Ranking German Vintages 1980-2000

Lots of opinions about the German vintages from 2000 on and I have a pretty good handle on which I prefer in that range, but would be interested to get some takes on where people would rank the vintages in Germany between 1980-2000. Obviously very high for '83, '89, and '90 but interested in some of those remaining vintages, particularly ones that people feel are under the radar. I had a great '82 Haag Auslese last week so it got me thinking more about riesling from some of the “lesser” vintages.

Oof.

Don’t know '80-'82 well enough to comment

'83 excellent, though many fewer good producers back then
'84 bleh - avoid
'85 was, and still is from good producers quite tasty.
'86 is unremarkable - at least the very few I have tried
'87 is only slightly better than '84, though I have had some good, if light, Prum wines
'88 is excellent in a classic style
'89 is an excellent, but heavy botrytis vintage
'90 is great
'91 is interesting with high acids and mostly low ripeness, but some wines are holding up ok
'92 unremarkable but the wines are holding on better than I would have thought
'93 under the radar, and very pleasant drinking
'94 under the radar and high acid with some high ripeness wines
'95 very good, though many wines have advanced quite quickly
'96 highly acidic, and in some cases oddly acidic - lots of malic
'97 very pleasant to drink now - much better balance than when first released
'98 excellent, and largely overlooked
'99 really soft - cellaring mine in the hope they might be interesting some day
'00 weird and lots of bad botrytis - best to avoid

Nice list, David. Agree, especially about 90, 95 and 97. For me, 96 has held up well.

I like '96 more now than a few years ago, but it is one of the very few German vintages that I have never liked more than when it was released. The 1996 Muller-Catoir Haardter Herzog Riesling Spatlese was ****ing mindblowing when it came out. It was never as good after its first year.

For the whole of Germany? Is there much point, the standard deviation must be huge.

Good point, Russell. The last example David gave is a case in point. I’m not going to generalize because I don’t know that I’ve had a statistically significant sample, but coincidentally, I’ve had several Muller-Catoir that were better young, perhaps more than I would expect.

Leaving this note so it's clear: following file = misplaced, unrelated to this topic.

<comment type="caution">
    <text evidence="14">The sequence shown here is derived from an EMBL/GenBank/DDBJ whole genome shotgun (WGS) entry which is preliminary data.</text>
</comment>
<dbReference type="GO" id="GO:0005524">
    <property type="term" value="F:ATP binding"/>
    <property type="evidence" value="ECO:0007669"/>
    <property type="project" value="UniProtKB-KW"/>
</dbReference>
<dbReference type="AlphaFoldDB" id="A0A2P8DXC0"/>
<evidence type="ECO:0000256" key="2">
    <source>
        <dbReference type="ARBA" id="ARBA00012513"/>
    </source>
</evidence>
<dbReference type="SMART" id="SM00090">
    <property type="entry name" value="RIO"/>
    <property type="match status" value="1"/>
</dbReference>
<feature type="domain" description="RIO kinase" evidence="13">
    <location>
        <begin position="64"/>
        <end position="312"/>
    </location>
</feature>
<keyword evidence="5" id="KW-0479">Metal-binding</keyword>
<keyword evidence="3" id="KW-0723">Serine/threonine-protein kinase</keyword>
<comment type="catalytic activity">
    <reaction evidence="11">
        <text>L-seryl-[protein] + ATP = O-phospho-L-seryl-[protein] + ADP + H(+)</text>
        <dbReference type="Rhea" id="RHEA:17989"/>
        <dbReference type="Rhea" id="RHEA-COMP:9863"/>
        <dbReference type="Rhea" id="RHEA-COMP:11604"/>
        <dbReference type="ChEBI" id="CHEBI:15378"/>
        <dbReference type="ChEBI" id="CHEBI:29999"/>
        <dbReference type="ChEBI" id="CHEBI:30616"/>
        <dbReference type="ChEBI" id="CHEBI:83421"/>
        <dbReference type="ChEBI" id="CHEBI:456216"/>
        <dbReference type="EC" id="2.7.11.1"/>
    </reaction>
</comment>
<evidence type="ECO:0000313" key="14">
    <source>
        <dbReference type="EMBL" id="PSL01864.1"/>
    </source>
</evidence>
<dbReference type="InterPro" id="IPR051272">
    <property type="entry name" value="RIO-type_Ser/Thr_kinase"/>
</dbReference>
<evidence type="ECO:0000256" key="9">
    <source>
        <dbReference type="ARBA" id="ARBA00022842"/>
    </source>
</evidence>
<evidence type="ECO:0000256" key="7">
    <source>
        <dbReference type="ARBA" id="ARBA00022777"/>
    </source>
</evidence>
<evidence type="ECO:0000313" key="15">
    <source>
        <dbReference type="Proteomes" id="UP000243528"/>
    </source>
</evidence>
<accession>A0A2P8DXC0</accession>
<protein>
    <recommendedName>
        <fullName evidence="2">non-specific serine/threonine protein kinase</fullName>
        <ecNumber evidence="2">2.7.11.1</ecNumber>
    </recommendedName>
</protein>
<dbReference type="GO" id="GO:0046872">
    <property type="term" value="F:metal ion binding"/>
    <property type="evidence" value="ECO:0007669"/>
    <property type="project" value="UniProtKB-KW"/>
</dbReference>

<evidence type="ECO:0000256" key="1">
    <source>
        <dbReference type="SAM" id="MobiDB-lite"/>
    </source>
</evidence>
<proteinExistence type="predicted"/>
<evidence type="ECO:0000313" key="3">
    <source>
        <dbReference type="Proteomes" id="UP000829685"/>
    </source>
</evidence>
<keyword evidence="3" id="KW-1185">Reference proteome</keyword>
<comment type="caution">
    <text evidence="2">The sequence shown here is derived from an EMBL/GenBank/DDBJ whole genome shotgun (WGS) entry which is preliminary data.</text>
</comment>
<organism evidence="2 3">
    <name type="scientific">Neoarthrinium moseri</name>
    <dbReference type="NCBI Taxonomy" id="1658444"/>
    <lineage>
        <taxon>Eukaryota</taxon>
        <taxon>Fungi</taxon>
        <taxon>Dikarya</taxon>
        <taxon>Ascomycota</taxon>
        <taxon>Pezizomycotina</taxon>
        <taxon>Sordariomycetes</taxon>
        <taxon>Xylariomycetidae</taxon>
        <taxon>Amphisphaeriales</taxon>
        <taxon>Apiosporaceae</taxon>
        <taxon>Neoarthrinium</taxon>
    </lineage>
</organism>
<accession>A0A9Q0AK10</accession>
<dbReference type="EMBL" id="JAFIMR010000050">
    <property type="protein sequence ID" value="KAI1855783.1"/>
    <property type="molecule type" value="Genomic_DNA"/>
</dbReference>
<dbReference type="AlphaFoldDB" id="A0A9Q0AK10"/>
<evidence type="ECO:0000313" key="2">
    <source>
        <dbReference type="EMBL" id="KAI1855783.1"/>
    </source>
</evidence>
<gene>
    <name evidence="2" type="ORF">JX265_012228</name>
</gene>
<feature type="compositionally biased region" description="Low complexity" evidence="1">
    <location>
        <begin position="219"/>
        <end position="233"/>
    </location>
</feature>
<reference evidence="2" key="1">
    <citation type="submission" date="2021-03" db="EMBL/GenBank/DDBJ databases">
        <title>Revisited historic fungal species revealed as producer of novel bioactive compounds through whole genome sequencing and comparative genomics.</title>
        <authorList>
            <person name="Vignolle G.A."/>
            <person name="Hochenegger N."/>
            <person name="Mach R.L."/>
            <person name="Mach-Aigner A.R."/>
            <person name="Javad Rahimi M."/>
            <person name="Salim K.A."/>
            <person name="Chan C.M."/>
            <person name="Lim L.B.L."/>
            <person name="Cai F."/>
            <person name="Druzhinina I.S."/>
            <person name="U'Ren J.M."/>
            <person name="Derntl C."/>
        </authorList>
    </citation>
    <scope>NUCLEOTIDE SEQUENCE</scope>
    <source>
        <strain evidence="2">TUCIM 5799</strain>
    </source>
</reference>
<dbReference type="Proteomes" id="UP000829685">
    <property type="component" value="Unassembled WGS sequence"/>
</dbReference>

So true, but if I consider the usual suspects…

No idea on Franken or Baden vintages.

Gene - thinking about the Donnhoff doesn’t age meme that ran around for a while, I actually preferred all the Catoir from the HGS era that I tried on release. Still love the wines with age (and I had better - still have a fair stash), but they have never hit me quite the same way after several years of aging.

Levi Dalton’s I’ll Drink to That podcast has an interview Justin Christoph who works for Acker and imports German wine. He walks through his view of vintages starting at 29:30.

http://illdrinktothatpod.com/post/70595346720/episode-137-tuesday-december-24-2013-justin

A few interesting tidbits:

83 - a good not great vintage (some are more mature than 71s)
49, 53, 64 & 66 - were good (in addition to 59)
85 & 88 - underrated (88 due to the strength of 89 & 90)
95 - he really likes
94 & 97 - liked in Germany
after 97 - much more consistency

Well worth listening to the whole podcast (some interesting comments on 03)

Cool. Have not gotten to that particular episode yet.

The deviation probably was substantial. But frankly, you’ll not find much wine out there available today from 1980 to, let’s say, 1995 from Baden, Franken, Rheinhessen (Roter Hang excepted) and the Ahr.

For the Mosel I’d second 1988 as excellent. I prefer it to 1989. Vintages from the 1990s that I’m looking out for and which I still buy - when available - are 1990, 1993, 1994 and 1997 for off-dry Rieslings and 1990, 1998 and 1999 for dry Rieslings.

I will have to check out that podcast as well as i hadn’t listened to that episode either.

I’ve never been a fan of 89 (Auslese and up). I’ve been served many blindly over the years and can almost always pick them out for the their lack of acidity. They always seem flat to me.

Interesting. I don’t find them flat, but rather overburdened by their botrytis.

94 in the Mosel often great, strong, but good acidity, clean and generally good balance.
Generally, it is not easy to find dry wines from before 2000 and most of them are dead now. Exceptions are always a reason for joy.

Great information guys, thanks!

Now if only someone would also do 2001-2013…

Do a search. We have done at least 2000-2011 a number of times.